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4 stars I recently heard an interview with Creston (guitar, voice) and Kyle (drums) from Harvey Milk, conducted by Jeff Olson (former member of the metal band Trouble), and I was surprised to hear that the band thought that their well-received "Life... the Best Game in Town" was their worst album. While I think it is safe to say that that album is their most accessible and conventional, it certainly doesn't reek of "sellout" in the least. It's a hard core Harvey Milk album with a few bones thrown to the more garden variety metal-heads, but the songs are consistently strong to my ears, and it really rocks hard and true. But given the band's thoughts on it, I guess their subsequent release of this album, "A Small Turn of Human Kindness", makes a little more sense.

Borrowing the title of the album from the first song on their first album, right away you can tell that Harvey Milk has decided to make a record like the ones they started with in the 1990s -- art-damaged, head-wrenching sludge. Like their early masterwork "Courtesy and Good Will Towards Men", this album plays like one long piece, divided into seven tracks but organically flowing together with the inevitability of a river of lava.

Before I get to the songs themselves, first a general word about what I mean by "art damaged sludge". Low frequencies, played slowly and loudly. Delivered in a way meant to feel like a blow to the head. It's more about heaviness and sonic impact than about "rock" per se. But here is where Harvey Milk differs from other bands that might bear that label: their instruments sound so natural and unbothered by technology (i.e. fancy effects or production) that you can almost FEEL the guitar pick hitting the string, or the drum stick hitting the drum heads. There's a very tangible, physical, REAL sound going on, and for me that adds immensely to its personal appeal. It's so natural sounding that I even have a hard time thinking of it as "metal", though that's largely due to prejudices from growing up in the 1980s that haven't quite faded away.

It begins with an untitled instrumental, a slowly plodding fanfare on electric guitar, an angular guitar riff played slowly and deliberately, punctuated by crashes on the bass and drums. This turns out to be an introduction to the first vocal track, "I Just Want to Go Home", where raging howls of pain are answered by a feedback-based guitar solo that demonstrates Creston Spiers's incredible control of his tone (playing that slow is harder than it sounds!). This leads directly into the linking piece "I Am Sick of All This Too", essentially a tension-building rhythmic exercise with the trio playing in unison. "I Know This is No Place for You" follows, for the first time giving us something that resembles a hard rock song (albeit barely), with a steady (though still slow) beat and an identifiable chord progression. The second half of the album follows suit, offering little in the way of recognizable hooks, but much in the way of difficult, emotional music. While the template of their early albums is clearly the inspiration here, their added tightness and sense of melody from their later albums keeps things fresh and dynamic.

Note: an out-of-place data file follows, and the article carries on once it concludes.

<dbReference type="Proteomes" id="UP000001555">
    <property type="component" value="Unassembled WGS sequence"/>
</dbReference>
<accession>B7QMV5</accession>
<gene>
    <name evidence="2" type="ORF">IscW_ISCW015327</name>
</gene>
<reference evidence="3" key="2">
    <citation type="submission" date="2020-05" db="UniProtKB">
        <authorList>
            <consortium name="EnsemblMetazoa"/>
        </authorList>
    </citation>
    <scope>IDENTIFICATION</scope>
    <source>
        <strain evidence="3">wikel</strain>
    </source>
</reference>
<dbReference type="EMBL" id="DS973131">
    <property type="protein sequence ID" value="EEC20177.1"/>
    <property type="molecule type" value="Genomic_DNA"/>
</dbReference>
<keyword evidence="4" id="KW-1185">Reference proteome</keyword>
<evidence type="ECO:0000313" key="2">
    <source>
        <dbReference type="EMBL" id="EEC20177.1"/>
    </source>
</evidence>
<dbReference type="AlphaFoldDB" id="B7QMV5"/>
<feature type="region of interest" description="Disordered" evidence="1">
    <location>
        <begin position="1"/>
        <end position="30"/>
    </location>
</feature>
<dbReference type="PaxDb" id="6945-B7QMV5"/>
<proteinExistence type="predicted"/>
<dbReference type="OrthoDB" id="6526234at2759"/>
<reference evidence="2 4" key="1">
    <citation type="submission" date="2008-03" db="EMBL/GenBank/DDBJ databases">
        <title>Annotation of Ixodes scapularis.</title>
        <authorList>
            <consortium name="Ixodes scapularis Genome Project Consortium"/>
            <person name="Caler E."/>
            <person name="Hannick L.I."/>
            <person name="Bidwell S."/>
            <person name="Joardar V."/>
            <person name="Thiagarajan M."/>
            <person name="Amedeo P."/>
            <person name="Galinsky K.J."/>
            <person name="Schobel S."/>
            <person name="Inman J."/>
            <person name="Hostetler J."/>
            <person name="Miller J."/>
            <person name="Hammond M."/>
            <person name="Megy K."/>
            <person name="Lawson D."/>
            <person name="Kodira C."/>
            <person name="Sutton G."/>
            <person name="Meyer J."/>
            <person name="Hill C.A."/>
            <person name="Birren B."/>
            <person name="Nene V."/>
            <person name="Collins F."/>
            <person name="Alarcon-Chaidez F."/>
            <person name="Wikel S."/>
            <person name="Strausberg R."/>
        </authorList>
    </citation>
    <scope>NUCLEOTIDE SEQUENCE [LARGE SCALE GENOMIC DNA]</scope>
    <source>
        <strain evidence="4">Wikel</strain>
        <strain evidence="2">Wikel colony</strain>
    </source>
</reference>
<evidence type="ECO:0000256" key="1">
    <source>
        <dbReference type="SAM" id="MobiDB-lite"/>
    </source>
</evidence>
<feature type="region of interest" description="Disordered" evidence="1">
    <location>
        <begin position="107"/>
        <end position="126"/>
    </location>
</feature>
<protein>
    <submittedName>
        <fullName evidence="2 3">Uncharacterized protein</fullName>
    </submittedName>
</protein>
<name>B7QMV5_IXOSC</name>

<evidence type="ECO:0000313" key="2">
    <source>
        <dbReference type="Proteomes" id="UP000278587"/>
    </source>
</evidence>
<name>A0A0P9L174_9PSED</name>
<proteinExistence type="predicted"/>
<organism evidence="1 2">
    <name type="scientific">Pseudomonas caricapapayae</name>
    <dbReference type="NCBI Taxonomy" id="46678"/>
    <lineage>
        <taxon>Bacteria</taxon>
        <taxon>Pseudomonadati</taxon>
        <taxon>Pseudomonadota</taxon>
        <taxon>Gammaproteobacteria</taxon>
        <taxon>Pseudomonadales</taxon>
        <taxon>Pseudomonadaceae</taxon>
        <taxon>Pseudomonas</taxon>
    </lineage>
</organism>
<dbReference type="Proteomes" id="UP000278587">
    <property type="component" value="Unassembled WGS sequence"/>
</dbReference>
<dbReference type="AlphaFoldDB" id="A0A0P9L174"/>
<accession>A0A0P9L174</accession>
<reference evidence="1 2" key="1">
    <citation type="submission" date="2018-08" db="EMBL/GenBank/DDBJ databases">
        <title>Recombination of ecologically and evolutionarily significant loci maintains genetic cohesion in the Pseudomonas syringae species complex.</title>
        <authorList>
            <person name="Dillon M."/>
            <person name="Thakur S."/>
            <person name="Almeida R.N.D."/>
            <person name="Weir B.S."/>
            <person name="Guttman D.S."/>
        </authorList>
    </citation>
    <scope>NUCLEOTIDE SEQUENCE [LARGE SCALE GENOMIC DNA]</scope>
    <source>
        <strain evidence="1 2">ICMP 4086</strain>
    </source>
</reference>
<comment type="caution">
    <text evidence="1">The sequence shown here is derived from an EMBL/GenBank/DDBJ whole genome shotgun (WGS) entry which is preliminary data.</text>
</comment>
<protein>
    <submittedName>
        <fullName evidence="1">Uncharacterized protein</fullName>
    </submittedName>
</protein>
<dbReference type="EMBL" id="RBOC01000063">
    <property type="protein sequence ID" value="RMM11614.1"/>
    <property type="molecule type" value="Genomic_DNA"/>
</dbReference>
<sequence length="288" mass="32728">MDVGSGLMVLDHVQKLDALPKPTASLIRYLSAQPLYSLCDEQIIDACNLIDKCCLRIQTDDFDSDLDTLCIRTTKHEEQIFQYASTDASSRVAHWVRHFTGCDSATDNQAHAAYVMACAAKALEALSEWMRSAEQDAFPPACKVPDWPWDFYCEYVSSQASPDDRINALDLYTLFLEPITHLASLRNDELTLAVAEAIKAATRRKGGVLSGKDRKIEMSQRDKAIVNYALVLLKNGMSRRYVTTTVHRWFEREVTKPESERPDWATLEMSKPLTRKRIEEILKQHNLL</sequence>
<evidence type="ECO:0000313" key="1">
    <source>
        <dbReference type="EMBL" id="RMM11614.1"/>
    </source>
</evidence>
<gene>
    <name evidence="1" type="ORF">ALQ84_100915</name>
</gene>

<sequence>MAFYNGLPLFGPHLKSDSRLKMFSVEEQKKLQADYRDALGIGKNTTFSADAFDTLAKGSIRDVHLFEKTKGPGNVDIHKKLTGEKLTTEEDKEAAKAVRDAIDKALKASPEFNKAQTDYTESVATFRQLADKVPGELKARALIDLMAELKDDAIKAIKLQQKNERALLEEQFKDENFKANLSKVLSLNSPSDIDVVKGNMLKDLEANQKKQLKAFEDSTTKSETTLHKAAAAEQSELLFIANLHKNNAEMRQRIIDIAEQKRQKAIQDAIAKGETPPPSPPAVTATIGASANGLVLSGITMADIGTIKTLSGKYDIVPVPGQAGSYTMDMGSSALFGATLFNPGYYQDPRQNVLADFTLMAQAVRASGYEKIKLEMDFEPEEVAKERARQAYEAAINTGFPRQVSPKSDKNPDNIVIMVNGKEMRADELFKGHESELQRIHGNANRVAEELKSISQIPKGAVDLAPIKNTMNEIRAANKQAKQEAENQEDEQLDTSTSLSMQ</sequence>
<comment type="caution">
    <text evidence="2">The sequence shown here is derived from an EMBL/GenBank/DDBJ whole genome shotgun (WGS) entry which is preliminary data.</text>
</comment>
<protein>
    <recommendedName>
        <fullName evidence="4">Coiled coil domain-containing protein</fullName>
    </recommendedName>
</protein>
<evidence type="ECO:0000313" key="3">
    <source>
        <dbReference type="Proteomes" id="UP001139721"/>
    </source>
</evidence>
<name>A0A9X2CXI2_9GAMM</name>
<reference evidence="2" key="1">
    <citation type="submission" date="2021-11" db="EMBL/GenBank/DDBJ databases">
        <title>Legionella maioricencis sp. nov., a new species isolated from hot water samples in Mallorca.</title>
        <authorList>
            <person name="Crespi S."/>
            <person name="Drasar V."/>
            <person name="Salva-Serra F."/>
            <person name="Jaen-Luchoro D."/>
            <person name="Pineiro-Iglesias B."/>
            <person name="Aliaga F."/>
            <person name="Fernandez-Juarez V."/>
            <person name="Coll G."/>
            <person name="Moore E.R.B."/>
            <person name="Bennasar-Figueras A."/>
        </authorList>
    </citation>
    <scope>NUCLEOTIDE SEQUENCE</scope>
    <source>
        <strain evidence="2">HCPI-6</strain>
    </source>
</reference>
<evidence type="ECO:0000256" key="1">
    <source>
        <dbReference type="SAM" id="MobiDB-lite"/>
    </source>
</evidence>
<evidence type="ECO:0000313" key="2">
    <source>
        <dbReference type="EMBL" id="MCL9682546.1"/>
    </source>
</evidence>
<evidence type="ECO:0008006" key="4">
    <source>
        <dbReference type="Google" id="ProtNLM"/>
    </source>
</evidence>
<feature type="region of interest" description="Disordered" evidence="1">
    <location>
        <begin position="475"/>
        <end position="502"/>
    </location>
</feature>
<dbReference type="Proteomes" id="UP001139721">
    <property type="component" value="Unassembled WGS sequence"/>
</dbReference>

Though it's hard to notice on first listen, since the music is characterized by spare simplicity and empty spaces, the band has clearly taken some time with the arrangements, adding piano (a key element of the aforementioned "Courtesy..." album), and usually at least one overdubbed guitar for texture and harmony. The overall "story" of the album, if there is one, concerns the agony of self-doubt, fear of the future, and helplessness one may face in dire circumstances - a personal crisis Creston went through, perhaps? Not my business really, but the lyrics read like a letter to his wife - a letter of complaints, fears, concerns, and serious questions about how to move forward. In a perverse way, though, there is a ray of humor through all this. Maybe it's the song titles, which thematically hold the album together with their similarity to each other and their over-the-top narcissism.

As of this writing, this is the last Harvey Milk album to appear. The band generally doesn't commit to much or show their hand very often -- they seem to record when and only when they feel like it, resulting in small bursts of activity bookended with long periods of silence. But this album has the ring of a new beginning, a fresh start based on the band's core values of art-damaged sludge that really sounds like nothing but Harvey Milk. This is a fine album that bodes extremely well for the band's future.

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Send comments to HolyMoly (BETA) | Report this review (#812684)
Posted Thursday, August 30, 2012 | Review Permalink